We have an example of what following God’s directions as disciples of Jesus looks like in the behavior of his disciples as he prepared to enter Jerusalem. In the midst of the overarching story of Jesus’ entry into Jerusalem, Luke gives us a rather detailed account of the preparations for the pageant. Jesus chose two of his disciples and instructed them to go into the village and get a colt that had never been ridden and bring it to him. He even told them what to say if anyone asked them what they were doing. The disciples did as they were told, right down to saying exactly what they were supposed to say when they were asked what they were doing. As a result, Jesus rode down the Mount of Olives and into Jerusalem as he was supposed to, fulfilling God’s plan. Because the disciples were obedient to Jesus, Jesus was able to be obedient to God. Their small act of obedience contributed to Jesus’ large act of obedience. Their small lives thus became part of the large life of Jesus. Their small lives were thus caught up into the large life of God. Their small lives thus became part of God’s large plan for the redemption of the world.
Jesus’ obedience meant carrying THE cross. Our obedience means lifting many little and daily crosses in the complexities and demands of our everyday lives. In deciding whether to be obedient, we are deciding whether to become part of Jesus’ obedience; thus, we are deciding whether to become part of the life of Jesus; thus, we are deciding whether to become part of the life of God; thus, we are deciding whether to become part of God’s plan for the redemption of the world.
We may think we are nothing, that we are so small that it doesn’t matter what we do as we live our daily lives. But that’s not true. We are something: We are so large that it does matter what we do. Every person who decides to be obedient to Jesus and so to God tips the scales in God’s favor. And God’s favor is that there be peace on earth and good will to all people. God’s favor is that the hope and promise of Christmas become the reality of our everyday lives. And, for that to happen, we need to be obedient to God’s will.
Even if we know God’s will and want to do it, we can be fearful about doing it. As I said before, the hope and promise of Christmas come at a Good Friday price. There is often some trial to go through when we do God’s will. What are we to do when we know God’s will but don’t want to do it? If we look to Jesus for guidance, we see what we are to do. When Jesus needed the strength and courage to do God’s will, he prayed. For example, when faced with his impending arrest, trial, and crucifixion, Jesus prayed to God for support (Lk 22:42-44). We are to do likewise. He also surrounded himself with his disciples and asked them to pray while he was praying. In his time of need, he surrounded himself with the community of people who loved him and loved God and asked them for their prayers and support. We are to do likewise.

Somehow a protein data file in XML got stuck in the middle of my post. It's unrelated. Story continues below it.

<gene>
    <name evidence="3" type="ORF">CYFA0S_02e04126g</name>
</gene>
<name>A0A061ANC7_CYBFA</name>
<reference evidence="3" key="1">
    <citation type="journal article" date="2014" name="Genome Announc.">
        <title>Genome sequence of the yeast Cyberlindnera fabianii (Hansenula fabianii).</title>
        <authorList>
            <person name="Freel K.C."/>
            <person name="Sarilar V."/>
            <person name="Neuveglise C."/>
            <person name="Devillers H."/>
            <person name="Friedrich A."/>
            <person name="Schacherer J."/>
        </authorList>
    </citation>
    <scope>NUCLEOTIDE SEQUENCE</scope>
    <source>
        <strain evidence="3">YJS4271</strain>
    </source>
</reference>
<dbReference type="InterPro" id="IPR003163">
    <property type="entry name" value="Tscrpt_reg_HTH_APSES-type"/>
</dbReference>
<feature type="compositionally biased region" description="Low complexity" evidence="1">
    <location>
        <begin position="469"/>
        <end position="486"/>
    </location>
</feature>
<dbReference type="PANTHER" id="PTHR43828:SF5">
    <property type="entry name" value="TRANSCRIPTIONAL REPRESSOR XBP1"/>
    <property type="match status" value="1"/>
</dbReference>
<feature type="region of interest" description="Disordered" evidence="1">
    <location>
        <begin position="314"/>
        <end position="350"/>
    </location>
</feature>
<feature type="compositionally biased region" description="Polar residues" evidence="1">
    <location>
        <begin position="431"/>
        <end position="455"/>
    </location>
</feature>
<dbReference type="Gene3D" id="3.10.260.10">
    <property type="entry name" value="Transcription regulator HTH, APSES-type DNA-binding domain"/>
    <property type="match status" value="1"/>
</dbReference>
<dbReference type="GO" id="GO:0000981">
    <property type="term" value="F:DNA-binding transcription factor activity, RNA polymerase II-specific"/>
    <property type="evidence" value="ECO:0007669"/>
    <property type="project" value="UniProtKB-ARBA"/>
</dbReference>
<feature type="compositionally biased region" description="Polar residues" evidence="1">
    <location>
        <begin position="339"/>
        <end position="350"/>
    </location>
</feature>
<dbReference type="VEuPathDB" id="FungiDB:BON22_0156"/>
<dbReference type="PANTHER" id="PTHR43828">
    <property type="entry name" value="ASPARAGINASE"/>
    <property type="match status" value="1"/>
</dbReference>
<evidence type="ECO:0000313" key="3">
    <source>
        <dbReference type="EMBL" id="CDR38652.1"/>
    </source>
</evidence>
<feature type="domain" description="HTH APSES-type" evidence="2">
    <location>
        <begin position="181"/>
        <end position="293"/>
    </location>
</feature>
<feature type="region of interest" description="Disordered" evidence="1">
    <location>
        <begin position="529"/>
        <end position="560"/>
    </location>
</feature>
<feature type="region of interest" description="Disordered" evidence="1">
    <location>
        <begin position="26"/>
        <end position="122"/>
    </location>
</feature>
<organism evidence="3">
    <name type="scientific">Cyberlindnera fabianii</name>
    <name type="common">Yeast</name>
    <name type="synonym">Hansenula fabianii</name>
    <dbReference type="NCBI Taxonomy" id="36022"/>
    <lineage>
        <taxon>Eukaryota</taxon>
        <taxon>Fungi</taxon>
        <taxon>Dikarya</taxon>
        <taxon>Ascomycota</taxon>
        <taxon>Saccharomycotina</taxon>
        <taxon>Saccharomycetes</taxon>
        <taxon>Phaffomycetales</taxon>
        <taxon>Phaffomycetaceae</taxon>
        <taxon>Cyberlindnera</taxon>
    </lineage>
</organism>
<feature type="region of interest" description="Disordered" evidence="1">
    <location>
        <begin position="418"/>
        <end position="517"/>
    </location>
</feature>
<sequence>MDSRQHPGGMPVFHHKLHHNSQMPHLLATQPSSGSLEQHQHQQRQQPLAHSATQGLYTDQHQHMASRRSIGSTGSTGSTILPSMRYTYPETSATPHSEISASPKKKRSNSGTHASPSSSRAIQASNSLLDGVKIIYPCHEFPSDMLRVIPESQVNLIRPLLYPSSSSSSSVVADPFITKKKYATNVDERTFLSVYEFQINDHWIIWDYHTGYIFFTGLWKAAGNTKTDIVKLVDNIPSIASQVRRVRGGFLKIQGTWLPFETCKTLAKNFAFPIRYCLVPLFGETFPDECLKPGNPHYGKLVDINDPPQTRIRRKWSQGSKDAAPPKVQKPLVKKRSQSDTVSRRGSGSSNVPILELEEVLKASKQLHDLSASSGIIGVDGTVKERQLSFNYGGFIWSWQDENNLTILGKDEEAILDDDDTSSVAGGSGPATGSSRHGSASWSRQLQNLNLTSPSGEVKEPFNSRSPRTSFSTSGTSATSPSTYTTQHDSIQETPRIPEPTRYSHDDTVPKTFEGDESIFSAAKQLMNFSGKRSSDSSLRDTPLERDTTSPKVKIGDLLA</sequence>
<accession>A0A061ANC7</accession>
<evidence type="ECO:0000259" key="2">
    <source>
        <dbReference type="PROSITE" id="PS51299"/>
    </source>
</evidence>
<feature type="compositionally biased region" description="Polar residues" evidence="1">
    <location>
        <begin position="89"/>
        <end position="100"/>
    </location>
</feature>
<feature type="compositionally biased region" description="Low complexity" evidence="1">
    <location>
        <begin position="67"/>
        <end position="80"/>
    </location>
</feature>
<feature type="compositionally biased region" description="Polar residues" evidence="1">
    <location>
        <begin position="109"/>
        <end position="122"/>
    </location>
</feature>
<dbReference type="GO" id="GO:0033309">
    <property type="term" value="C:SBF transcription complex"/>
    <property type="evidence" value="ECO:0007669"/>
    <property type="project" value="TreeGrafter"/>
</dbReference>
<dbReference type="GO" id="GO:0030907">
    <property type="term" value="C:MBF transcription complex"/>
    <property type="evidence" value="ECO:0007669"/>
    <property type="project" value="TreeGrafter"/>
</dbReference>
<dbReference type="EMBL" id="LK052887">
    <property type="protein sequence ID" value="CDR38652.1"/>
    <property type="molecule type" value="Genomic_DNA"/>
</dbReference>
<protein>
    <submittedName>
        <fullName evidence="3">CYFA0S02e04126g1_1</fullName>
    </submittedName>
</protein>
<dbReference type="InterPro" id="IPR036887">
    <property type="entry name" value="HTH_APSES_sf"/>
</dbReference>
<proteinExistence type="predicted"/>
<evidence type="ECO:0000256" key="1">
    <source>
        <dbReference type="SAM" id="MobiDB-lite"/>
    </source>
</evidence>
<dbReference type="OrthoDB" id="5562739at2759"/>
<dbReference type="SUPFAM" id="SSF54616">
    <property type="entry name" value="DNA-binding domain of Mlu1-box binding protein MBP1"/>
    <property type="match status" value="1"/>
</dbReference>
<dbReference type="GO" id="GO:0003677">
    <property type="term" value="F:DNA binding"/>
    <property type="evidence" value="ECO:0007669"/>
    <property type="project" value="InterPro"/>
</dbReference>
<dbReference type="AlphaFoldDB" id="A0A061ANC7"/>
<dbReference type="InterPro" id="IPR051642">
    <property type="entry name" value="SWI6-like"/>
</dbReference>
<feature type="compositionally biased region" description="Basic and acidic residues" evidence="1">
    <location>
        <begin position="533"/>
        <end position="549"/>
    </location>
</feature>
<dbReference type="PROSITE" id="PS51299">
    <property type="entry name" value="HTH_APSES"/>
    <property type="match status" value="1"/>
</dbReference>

God doesn’t leave us hanging out here by ourselves when he asks us to do his will. He provides us with what we need: his teachings, his guidance, his support, and a community of support. The Isaiah passage for today points this fact out, stating,
The Lord God helps me; therefore I have not been disgraced; therefore I have set my face like flint, and I know that I shall not be put to shame; he who vindicates me is near . . . It is the Lord God who helps me . . . (Is 50:7-8a, 9a)
Jesus set his face, like flint, for Jerusalem, knowing that he would not ultimately be put to shame, knowing that the God who would vindicate him was near, knowing that it was the Lord God who would help him. And so, he was obedient. He did what was required of him. In the same way, when we discern what God requires of us, we are to do it. When we do so, we are adding our small obedience to Jesus’ large obedience. We are adding our small obedience to God’s large plan of redemption. We are adding our weight to “peace on earth” and “good will to all people.” We are making the hope and promise of Christmas a reality. We are tipping the scales in God’s favor.
Spring is here, Easter is around the corner, and I know I must put those Christmas decorations away soon! As I pack them up and put them in the attic, I hope that the message of Christmas will make more than a fleeting impression on me. I hope that it will remind me to be humbly obedient all the way through Holy Week, tipping the scales in God’s favor with my small acts of obedience so that the Christmas message becomes more of a reality as the world celebrates the new life of Easter and the Resurrection. Amen.
Sermon preached by the Rev. Amy Johnson at the Canton Community Baptist Church, Canton, CT, Sunday, April 10, 2022, Palm & Passion Sunday.